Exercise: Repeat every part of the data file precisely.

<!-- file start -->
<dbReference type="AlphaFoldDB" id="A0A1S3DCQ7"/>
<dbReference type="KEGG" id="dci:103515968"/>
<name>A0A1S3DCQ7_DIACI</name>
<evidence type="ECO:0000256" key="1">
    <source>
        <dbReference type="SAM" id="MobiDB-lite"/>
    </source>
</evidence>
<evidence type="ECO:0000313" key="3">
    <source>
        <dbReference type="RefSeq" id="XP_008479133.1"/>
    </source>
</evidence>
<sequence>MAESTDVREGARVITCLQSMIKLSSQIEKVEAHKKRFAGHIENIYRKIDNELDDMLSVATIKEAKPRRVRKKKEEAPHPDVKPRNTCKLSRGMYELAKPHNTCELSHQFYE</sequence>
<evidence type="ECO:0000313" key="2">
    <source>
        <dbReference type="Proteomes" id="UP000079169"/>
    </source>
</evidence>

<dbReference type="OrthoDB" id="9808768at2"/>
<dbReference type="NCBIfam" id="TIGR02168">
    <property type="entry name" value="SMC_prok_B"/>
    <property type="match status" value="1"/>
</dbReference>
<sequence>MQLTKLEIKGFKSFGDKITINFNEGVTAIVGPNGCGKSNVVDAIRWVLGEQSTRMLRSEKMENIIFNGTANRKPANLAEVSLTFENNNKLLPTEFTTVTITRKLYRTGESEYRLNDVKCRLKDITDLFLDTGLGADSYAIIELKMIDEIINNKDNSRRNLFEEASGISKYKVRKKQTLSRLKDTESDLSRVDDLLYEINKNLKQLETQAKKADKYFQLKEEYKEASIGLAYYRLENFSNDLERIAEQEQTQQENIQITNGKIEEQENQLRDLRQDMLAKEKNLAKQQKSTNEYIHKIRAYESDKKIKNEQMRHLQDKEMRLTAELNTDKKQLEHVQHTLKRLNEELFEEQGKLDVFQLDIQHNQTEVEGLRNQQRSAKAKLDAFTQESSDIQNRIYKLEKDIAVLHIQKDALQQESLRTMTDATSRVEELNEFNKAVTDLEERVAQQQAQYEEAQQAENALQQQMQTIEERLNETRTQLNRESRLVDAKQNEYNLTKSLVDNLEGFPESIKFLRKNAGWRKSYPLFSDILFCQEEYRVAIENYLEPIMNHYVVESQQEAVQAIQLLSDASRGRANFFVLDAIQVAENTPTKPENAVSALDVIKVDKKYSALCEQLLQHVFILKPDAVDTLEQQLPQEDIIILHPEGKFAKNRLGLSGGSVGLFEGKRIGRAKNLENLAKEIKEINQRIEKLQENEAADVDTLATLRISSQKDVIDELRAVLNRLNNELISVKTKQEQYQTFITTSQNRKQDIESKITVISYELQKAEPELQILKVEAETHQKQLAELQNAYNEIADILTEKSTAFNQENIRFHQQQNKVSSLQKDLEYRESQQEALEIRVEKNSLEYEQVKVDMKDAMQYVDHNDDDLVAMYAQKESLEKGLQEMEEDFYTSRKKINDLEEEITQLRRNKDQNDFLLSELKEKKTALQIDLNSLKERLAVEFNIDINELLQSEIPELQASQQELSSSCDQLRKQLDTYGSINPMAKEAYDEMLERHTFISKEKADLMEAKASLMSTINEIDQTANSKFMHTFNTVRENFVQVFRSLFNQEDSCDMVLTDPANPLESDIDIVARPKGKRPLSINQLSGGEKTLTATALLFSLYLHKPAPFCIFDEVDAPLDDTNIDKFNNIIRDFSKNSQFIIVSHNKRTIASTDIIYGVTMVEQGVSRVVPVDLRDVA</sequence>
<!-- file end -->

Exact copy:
<dbReference type="AlphaFoldDB" id="A0A1S3DCQ7"/>
<dbReference type="KEGG" id="dci:103515968"/>
<name>A0A1S3DCQ7_DIACI</name>
<evidence type="ECO:0000256" key="1">
    <source>
        <dbReference type="SAM" id="MobiDB-lite"/>
    </source>
</evidence>
<evidence type="ECO:0000313" key="3">
    <source>
        <dbReference type="RefSeq" id="XP_008479133.1"/>
    </source>
</evidence>
<sequence>MAESTDVREGARVITCLQSMIKLSSQIEKVEAHKKRFAGHIENIYRKIDNELDDMLSVATIKEAKPRRVRKKKEEAPHPDVKPRNTCKLSRGMYELAKPHNTCELSHQFYE</sequence>
<evidence type="ECO:0000313" key="2">
    <source>
        <dbReference type="Proteomes" id="UP000079169"/>
    </source>
</evidence>

<dbReference type="OrthoDB" id="9808768at2"/>
<dbReference type="NCBIfam" id="TIGR02168">
    <property type="entry name" value="SMC_prok_B"/>
    <property type="match status" value="1"/>
</dbReference>
<sequence>MQLTKLEIKGFKSFGDKITINFNEGVTAIVGPNGCGKSNVVDAIRWVLGEQSTRMLRSEKMENIIFNGTANRKPANLAEVSLTFENNNKLLPTEFTTVTITRKLYRTGESEYRLNDVKCRLKDITDLFLDTGLGADSYAIIELKMIDEIINNKDNSRRNLFEEASGISKYKVRKKQTLSRLKDTESDLSRVDDLLYEINKNLKQLETQAKKADKYFQLKEEYKEASIGLAYYRLENFSNDLERIAEQEQTQQENIQITNGKIEEQENQLRDLRQDMLAKEKNLAKQQKSTNEYIHKIRAYESDKKIKNEQMRHLQDKEMRLTAELNTDKKQLEHVQHTLKRLNEELFEEQGKLDVFQLDIQHNQTEVEGLRNQQRSAKAKLDAFTQESSDIQNRIYKLEKDIAVLHIQKDALQQESLRTMTDATSRVEELNEFNKAVTDLEERVAQQQAQYEEAQQAENALQQQMQTIEERLNETRTQLNRESRLVDAKQNEYNLTKSLVDNLEGFPESIKFLRKNAGWRKSYPLFSDILFCQEEYRVAIENYLEPIMNHYVVESQQEAVQAIQLLSDASRGRANFFVLDAIQVAENTPTKPENAVSALDVIKVDKKYSALCEQLLQHVFILKPDAVDTLEQQLPQEDIIILHPEGKFAKNRLGLSGGSVGLFEGKRIGRAKNLENLAKEIKEINQRIEKLQENEAADVDTLATLRISSQKDVIDELRAVLNRLNNELISVKTKQEQYQTFITTSQNRKQDIESKITVISYELQKAEPELQILKVEAETHQKQLAELQNAYNEIADILTEKSTAFNQENIRFHQQQNKVSSLQKDLEYRESQQEALEIRVEKNSLEYEQVKVDMKDAMQYVDHNDDDLVAMYAQKESLEKGLQEMEEDFYTSRKKINDLEEEITQLRRNKDQNDFLLSELKEKKTALQIDLNSLKERLAVEFNIDINELLQSEIPELQASQQELSSSCDQLRKQLDTYGSINPMAKEAYDEMLERHTFISKEKADLMEAKASLMSTINEIDQTANSKFMHTFNTVRENFVQVFRSLFNQEDSCDMVLTDPANPLESDIDIVARPKGKRPLSINQLSGGEKTLTATALLFSLYLHKPAPFCIFDEVDAPLDDTNIDKFNNIIRDFSKNSQFIIVSHNKRTIASTDIIYGVTMVEQGVSRVVPVDLRDVA</sequence>